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A call for transparency: Special Interest Groups, Politicians, and Healthcare...

“THIS IS OUR MOMENT IN TIME. WE ARE AT A CROSSROADS, WHERE WE EITHER DELIVER TO AMERICA A FREE MARKET, OR MEDICARE FOR ALL.” - Cynthia A. Fisher


Amid this global pandemic, PatientRightsAdvocate.org (PRA) is a 501(c)(3) nonprofit, non-partisan organization that provides a voice for consumers—patients, employees, employers, and taxpayers—to have transparency in healthcare. Yesterday I had the opportunity to interview Cynthia A. Fisher, the PRA founder, on the radio. She talked about the fight for transparency in prices. She is fighting for new rules and laws requiring hospitals to publish their discounted rates. This would create competition and send patient costs tumbling down. (Listen here)


“This is our moment. Requiring hospitals and insurers to reveal their cash and secret negotiated prices will not only empower patients by putting them in charge but will also help employers and workers.”

91 percent of Americans surveyed want price transparency. Unfortunately, politicians are getting in the way. Special interests representing those who profit from keeping patients in the dark – namely hospitals, insurance companies, and big pharma -- have a lot of influence with Congress. Imagine that – politicians looking out for their own good at the expense of the consumer.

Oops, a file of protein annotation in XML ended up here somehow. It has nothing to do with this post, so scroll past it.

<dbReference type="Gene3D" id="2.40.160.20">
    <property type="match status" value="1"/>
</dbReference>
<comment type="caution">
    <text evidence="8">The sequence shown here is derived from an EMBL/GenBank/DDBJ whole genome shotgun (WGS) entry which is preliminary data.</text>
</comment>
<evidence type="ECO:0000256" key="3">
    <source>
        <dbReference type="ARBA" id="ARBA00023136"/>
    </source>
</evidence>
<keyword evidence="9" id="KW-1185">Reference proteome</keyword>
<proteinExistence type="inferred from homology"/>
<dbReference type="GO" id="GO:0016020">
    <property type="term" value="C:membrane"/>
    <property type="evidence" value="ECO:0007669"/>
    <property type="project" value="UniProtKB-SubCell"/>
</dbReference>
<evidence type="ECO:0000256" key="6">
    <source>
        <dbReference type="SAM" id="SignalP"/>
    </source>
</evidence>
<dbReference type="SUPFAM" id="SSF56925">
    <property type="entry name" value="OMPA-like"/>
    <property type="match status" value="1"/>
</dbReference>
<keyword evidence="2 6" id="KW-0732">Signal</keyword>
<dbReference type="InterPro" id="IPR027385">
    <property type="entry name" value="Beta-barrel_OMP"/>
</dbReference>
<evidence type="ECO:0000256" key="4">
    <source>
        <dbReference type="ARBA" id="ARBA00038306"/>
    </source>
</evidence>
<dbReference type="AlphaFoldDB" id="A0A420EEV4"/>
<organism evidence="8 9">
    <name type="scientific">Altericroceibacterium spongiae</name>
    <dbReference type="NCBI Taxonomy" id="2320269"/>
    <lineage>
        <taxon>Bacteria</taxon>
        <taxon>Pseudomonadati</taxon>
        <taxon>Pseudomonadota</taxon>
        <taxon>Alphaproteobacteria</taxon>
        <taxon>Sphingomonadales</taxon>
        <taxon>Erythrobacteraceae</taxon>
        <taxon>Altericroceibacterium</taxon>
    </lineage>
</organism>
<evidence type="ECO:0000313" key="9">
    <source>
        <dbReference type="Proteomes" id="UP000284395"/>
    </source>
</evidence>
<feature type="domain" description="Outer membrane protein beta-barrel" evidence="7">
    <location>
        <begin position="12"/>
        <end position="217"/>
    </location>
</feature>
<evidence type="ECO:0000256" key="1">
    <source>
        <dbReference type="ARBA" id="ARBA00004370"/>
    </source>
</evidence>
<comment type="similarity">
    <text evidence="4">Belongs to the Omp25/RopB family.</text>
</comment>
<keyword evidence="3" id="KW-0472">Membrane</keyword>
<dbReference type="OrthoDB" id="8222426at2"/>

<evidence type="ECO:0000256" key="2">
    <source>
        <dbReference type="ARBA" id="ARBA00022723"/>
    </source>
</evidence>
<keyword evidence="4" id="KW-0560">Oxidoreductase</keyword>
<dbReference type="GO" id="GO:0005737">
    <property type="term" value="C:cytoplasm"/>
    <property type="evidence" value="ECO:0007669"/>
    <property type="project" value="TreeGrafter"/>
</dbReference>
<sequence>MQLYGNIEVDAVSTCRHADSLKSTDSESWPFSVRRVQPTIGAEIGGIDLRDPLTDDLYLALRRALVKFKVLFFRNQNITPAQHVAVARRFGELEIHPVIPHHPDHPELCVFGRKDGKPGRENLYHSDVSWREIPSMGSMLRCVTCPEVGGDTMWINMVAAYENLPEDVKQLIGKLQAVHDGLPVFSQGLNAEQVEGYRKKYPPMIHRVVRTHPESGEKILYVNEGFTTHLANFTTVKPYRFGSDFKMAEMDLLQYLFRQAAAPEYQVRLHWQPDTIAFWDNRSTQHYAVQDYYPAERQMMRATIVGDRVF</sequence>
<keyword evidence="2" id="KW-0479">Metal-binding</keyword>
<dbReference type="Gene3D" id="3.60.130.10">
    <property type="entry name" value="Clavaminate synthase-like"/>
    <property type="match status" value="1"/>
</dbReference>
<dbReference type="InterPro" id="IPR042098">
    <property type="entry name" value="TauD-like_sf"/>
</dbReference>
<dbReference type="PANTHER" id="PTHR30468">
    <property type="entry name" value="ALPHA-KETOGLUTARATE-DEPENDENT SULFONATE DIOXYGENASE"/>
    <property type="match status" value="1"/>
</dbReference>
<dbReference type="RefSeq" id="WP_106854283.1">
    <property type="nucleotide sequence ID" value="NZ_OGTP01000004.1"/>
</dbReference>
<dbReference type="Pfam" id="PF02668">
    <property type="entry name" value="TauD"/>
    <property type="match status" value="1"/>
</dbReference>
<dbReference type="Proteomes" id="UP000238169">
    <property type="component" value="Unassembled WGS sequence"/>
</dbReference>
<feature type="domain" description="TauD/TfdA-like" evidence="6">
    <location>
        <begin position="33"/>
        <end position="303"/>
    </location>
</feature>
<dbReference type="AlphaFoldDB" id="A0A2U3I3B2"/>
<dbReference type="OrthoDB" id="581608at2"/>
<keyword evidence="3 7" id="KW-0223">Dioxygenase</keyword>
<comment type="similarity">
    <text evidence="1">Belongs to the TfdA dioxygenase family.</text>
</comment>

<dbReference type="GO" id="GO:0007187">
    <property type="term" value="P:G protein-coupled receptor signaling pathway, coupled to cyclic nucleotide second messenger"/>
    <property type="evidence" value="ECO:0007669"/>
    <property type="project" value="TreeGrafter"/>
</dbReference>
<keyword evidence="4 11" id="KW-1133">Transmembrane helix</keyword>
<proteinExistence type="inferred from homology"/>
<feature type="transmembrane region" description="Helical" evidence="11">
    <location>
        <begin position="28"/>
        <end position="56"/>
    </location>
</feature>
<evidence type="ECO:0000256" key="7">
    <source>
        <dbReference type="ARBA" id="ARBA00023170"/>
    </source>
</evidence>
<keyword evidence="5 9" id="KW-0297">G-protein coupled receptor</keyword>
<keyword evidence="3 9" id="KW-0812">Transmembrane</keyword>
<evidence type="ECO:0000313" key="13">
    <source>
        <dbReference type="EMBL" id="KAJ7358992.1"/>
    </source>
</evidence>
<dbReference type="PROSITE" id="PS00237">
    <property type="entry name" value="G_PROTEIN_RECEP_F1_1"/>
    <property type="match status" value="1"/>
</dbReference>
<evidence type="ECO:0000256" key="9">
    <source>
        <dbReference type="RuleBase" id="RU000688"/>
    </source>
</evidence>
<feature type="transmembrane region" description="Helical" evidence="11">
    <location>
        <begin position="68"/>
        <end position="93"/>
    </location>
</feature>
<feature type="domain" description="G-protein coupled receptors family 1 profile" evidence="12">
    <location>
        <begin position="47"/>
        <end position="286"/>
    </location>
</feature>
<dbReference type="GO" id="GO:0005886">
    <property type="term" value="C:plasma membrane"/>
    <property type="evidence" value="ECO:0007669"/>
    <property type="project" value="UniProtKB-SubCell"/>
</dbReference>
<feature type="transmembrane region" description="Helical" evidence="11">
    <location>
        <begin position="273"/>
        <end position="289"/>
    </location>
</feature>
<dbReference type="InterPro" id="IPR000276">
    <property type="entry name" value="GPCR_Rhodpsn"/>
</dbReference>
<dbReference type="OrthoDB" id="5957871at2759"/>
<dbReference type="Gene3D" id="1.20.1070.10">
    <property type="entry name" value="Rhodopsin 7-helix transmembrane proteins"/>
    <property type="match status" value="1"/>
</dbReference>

She also is fighting for digital access to medical records. Truly broad transparency will also allow patients to have access to their own medical records, so once they find that better, lower-cost doctor, they can easily share their health information with that physician and provide him or her a complete health picture.


Yet health IT companies, hospital systems, and networks, in their desire to protect their market share and increase revenues, hoard our data, block us from sharing it, and even sell it for profit. They use electronic health records not to enhance care, but to enhance billing.

She also says that hospitals need to drop their lawsuits. Nearly two-thirds of these hospitals don’t pay any taxes. In exchange for paying no taxes, these “nonprofits” are supposed to provide free care to the sick and needy. Yet these same hospitals, which are part of the most lucrative industry in America, are suing our government – with our tax dollars – for its rule requiring them to reveal their hidden prices. As if that weren’t ludicrous enough, these hospitals are also suing patients who can’t afford to pay their bills.


Cynthia is fighting the good fight. At the end of the day, the real problem points back to Washington, like everything else. Considering that 91% of Americans want price transparency, this should be a no brainer.

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